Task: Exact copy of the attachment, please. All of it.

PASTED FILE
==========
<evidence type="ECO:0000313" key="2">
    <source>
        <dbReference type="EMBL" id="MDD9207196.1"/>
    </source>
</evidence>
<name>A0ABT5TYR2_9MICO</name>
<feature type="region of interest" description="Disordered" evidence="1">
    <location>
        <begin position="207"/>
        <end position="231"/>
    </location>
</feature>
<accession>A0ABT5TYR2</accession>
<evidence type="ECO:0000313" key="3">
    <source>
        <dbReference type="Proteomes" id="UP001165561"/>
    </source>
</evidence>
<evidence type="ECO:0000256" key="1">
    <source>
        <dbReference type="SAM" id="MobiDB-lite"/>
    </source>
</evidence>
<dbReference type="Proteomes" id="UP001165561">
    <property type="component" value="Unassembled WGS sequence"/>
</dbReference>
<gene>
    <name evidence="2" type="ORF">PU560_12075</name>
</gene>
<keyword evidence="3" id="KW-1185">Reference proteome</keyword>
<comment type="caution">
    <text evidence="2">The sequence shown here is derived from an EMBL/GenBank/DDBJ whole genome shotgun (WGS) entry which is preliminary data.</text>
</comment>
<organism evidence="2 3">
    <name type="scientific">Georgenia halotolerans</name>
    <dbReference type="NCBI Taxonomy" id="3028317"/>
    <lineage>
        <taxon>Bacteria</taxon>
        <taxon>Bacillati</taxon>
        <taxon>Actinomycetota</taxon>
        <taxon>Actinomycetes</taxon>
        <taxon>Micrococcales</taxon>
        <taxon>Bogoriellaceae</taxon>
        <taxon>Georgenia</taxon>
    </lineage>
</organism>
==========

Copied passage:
<evidence type="ECO:0000313" key="2">
    <source>
        <dbReference type="EMBL" id="MDD9207196.1"/>
    </source>
</evidence>
<name>A0ABT5TYR2_9MICO</name>
<feature type="region of interest" description="Disordered" evidence="1">
    <location>
        <begin position="207"/>
        <end position="231"/>
    </location>
</feature>
<accession>A0ABT5TYR2</accession>
<evidence type="ECO:0000313" key="3">
    <source>
        <dbReference type="Proteomes" id="UP001165561"/>
    </source>
</evidence>
<evidence type="ECO:0000256" key="1">
    <source>
        <dbReference type="SAM" id="MobiDB-lite"/>
    </source>
</evidence>
<dbReference type="Proteomes" id="UP001165561">
    <property type="component" value="Unassembled WGS sequence"/>
</dbReference>
<gene>
    <name evidence="2" type="ORF">PU560_12075</name>
</gene>
<keyword evidence="3" id="KW-1185">Reference proteome</keyword>
<comment type="caution">
    <text evidence="2">The sequence shown here is derived from an EMBL/GenBank/DDBJ whole genome shotgun (WGS) entry which is preliminary data.</text>
</comment>
<organism evidence="2 3">
    <name type="scientific">Georgenia halotolerans</name>
    <dbReference type="NCBI Taxonomy" id="3028317"/>
    <lineage>
        <taxon>Bacteria</taxon>
        <taxon>Bacillati</taxon>
        <taxon>Actinomycetota</taxon>
        <taxon>Actinomycetes</taxon>
        <taxon>Micrococcales</taxon>
        <taxon>Bogoriellaceae</taxon>
        <taxon>Georgenia</taxon>
    </lineage>
</organism>